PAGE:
June 3, 2020
On Monday, I sent a letter to the BU community to express my horror at the killings of Ahmaud Arbery, Breonna Taylor, and George Floyd at the hands of police officers and others motivated by their hatred of Black people. I tried to express my condemnation of a racist system that is deeply embedded in American life and creates an environment where the murder of Black people and their systematic exclusion from social and economic justice is a daily part of this country’s existence.
Many of you read that letter and have told me I did not do a good job in expressing how I felt about this tragic situation and the state of our country. Hundreds of you spoke from the heart, and I hear you loud and clear. Talking about the return to campus in the same breath as the deaths of those individuals, as I did in the letter, was a mistake. Your concerns have pushed me to reflect on what is most important to say to you at this moment. So if you will allow me one more opportunity.
The entire Boston University community condemns what has transpired in Minneapolis and every other city where African Americans have been killed and racism has been tolerated.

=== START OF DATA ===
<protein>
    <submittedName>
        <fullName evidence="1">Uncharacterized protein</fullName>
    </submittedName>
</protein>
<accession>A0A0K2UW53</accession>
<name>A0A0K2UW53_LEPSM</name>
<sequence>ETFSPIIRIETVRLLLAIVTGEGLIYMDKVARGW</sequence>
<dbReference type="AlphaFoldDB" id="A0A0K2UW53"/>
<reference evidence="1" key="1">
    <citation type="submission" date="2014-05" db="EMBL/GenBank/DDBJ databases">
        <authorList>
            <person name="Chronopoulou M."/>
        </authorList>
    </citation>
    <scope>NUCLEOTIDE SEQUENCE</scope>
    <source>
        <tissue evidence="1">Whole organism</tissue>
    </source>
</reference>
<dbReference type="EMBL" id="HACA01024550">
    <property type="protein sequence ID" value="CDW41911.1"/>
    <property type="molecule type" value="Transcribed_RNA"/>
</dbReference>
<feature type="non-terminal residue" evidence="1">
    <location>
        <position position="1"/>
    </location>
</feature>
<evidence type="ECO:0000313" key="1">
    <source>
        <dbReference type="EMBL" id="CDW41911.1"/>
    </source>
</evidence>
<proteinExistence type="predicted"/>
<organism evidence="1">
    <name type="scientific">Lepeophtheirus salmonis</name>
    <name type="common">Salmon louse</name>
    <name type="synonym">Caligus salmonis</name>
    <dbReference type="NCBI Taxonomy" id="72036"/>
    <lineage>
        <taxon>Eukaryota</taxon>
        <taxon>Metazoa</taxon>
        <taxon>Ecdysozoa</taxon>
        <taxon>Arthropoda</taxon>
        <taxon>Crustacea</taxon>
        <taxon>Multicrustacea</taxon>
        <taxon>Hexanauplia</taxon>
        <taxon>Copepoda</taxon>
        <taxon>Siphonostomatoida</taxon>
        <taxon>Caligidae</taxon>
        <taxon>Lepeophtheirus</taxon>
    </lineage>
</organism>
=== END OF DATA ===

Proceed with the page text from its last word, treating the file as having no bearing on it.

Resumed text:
The lives of our Black students, faculty, and staff, and all Black lives, matter. The deaths of Black men and women at the hands of racists should shake every other soul in this nation and make us understand and share your anger.
Racism is an affront to humanity. At universities, of all places, we should understand that by not reminding ourselves of this every day, by not assuming responsibility for its eradication, we aid and abet its perpetuation. And yes, while Boston University has taken a number of steps to fight racism and promote social and economic justice, we need to assume even more responsibility, which we will do and you will see in the months ahead.
I am sorry that I disappointed so many of you on Monday. It was the last thing I wanted to do. Like you, I am sickened by what has happened and continues to happen in our country. In my letter, I spoke like the engineer I was trained to be, trying to look ahead to a time when our community can work together to push out racism and bigotry. Today, this letter is from my heart, and my heart is with all of you who feel the dehumanizing sting of racism, and who lose a part of your own life every time a Black man or Black woman is murdered because they are Black.
Robert A. Brown